December 8, 2012


            Relativism is the theory that knowledge is relative or that it’s contingent on other factors.  It leaves us thinking that there is no absolute truth.  Relativism has left us in a sea of uncertainty.  There are those who say, “What is truth for you isn’t necessarily truth for me.” It leaves everyone free to make their own moral laws.


We no longer live in the same world our parents and grand parents lived in.  Part of the difference consists in the technological advances we have seen.  We have comforts and facilities they never had.  It’s different also in that the standards have changed.  We can’t hardly use the word “standards” any more because that word implies something that is fixed.

Those who resort to relativism seldom do so in order to raise the standards.  It is most often an excuse for throwing off the restraints the standards put on them They want to have liberty to do what they want to do.  They say, “Times have changed; the culture has changed, so the standards of right and wrong must change too.”

Lowering moral standards contributes to corruption, chaos and confusion.  Our society is in turmoil because people do as they please without taking the well being of others into consideration.  A common saying is “If it feels good, do it.” Yes, it may feel good to you, but how does it make others feel?

We all know that there are laws of nature that we must respect.  We don’t plant a garden in October so we can have fresh vegetables all winter.  You can’t teach your rooster not to crow until after you get up in the morning.  Just as there are laws of nature that we can’t change, there are also laws of society that we must respect if we are to live in peace and harmony.  God planned it that way.  The relativist thinks he has the right to change the laws that God has established.

The thou shalt and thou shalt nots were placed in God’s Word with good purpose.  The restraints found in the Ten Commandments demand that others respect me and give me what I have a right to expect from them.  By the way, they are found in Exodus 20:1-17.  Moral laws are not meant just to restrain me, but to make it possible for me to live in a peaceful, prosperous society.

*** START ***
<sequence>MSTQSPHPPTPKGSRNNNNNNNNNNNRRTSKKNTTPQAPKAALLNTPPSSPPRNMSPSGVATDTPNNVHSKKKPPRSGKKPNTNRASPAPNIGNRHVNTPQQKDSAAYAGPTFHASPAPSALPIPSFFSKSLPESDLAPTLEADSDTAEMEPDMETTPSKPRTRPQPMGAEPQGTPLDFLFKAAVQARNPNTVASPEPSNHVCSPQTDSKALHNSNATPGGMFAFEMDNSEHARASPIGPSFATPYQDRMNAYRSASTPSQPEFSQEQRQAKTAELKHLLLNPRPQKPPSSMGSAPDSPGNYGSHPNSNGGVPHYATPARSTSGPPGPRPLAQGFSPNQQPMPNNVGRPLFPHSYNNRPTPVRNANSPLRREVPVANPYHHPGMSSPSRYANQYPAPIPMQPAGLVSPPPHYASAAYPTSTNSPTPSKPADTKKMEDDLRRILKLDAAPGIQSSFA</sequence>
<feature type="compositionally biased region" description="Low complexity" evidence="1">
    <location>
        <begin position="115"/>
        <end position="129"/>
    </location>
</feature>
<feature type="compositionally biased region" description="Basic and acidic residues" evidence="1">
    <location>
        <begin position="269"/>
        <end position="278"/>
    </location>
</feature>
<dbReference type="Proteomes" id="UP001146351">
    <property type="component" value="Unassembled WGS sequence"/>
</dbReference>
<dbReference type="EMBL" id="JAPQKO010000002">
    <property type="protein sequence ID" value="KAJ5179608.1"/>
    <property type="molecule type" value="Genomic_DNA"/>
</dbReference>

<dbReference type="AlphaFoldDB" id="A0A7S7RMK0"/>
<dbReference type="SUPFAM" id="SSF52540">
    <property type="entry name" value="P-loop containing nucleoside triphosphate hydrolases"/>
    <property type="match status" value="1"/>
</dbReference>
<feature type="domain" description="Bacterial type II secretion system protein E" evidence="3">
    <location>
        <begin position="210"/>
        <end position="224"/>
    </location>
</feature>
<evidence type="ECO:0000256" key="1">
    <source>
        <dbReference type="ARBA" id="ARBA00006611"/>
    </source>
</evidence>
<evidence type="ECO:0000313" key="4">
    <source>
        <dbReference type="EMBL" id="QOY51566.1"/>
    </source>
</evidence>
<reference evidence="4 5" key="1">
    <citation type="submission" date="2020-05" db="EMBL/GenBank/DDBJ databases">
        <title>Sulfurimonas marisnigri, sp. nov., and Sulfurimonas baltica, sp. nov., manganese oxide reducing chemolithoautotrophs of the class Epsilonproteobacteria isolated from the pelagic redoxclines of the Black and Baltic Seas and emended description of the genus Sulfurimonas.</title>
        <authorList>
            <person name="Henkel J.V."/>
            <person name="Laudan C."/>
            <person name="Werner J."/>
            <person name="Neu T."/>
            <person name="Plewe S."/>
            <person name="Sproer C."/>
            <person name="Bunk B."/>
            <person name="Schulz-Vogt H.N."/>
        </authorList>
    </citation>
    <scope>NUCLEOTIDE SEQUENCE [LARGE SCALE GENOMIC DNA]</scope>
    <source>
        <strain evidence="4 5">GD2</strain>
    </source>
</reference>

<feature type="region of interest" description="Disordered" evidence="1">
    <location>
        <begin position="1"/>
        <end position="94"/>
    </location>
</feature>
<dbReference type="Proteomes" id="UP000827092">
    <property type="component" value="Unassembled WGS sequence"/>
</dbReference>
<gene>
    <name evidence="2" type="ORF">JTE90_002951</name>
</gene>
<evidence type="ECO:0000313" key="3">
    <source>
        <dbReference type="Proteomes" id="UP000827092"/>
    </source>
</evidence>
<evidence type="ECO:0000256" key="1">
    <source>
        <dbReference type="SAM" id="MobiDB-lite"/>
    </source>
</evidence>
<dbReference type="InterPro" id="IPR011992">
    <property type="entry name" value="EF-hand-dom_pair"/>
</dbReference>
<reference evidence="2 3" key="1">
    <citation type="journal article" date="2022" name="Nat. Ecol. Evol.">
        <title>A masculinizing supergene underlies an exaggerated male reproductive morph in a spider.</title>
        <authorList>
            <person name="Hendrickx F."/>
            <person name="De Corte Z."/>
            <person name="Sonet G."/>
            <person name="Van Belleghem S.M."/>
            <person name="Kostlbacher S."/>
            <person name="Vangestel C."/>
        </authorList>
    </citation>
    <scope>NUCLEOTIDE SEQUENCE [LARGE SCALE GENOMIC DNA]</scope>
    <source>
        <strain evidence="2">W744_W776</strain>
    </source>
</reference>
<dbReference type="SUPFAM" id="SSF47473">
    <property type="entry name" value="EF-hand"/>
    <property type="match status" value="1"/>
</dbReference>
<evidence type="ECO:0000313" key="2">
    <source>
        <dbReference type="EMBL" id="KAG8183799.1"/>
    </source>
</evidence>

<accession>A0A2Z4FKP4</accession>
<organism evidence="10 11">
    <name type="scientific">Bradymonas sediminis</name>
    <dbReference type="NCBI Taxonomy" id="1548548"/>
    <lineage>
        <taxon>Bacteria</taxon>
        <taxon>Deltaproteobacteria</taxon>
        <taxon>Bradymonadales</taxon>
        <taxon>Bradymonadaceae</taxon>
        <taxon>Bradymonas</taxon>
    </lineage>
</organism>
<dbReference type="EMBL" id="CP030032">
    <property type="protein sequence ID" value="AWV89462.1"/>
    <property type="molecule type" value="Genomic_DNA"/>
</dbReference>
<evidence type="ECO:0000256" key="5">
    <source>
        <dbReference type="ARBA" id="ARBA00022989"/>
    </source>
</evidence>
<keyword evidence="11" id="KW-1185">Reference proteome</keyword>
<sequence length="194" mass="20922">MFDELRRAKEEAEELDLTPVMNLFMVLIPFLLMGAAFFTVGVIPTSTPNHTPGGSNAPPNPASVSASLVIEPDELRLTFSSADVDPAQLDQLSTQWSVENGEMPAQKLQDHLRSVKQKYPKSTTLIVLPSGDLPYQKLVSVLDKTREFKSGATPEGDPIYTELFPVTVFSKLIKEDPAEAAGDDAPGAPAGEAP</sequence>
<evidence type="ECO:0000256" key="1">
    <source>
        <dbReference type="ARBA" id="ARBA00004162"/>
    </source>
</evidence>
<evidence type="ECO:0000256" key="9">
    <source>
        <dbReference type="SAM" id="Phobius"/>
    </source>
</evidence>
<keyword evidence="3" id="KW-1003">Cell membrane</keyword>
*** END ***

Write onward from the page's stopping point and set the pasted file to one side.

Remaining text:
Jesus taught us that we should love one another.  “By this shall all men know that ye are my disciples, if ye have love one to another”  (John 13:35).  Jesus said, “If ye love me, keep my commandments”  (John 14:15).  Love for others puts us under the restraint of commandments.  Those aren’t commandments that we can change at will.  The basic needs of human beings don’t change.  We aren’t at liberty to change the commandments of what we should and shouldn’t do to meet the needs of others.

We aren’t properly oriented to life until we comprehend the fact that we aren’t here just to please ourselves.  Romans 15:1-3  says, “We then that are strong ought to bear the infirmities of the weak, and not to please ourselves.   Let every one of us please his neighbour for his good to edification.  For even Christ pleased not himself; but, as it is written, The reproaches of them that reproached thee fell on me.”  If we just live to get all we can for ourselves we will be miserable outcasts in society.  On the other hand, if we live to give all we can, we will be recipients of the love and respect of those around us.  “Give, and it shall be given unto you; good measure, pressed down, and shaken together, and running over, shall men give into your bosom. For with the same measure that ye mete withal it shall be measured to you again” (Luke 6:38).

Those who resort to relativism nearly always do so for selfish reasons.  Others approve of the right of others to change moral laws because they too are selfish and want to change the laws in their favor.  Those of us who insist that moral laws are absolute, and can’t be changed, are called puritanical.  So be it.  Jesus is the same “yesterday and today and forever” (Romans  13:8).  His laws don’t change either.




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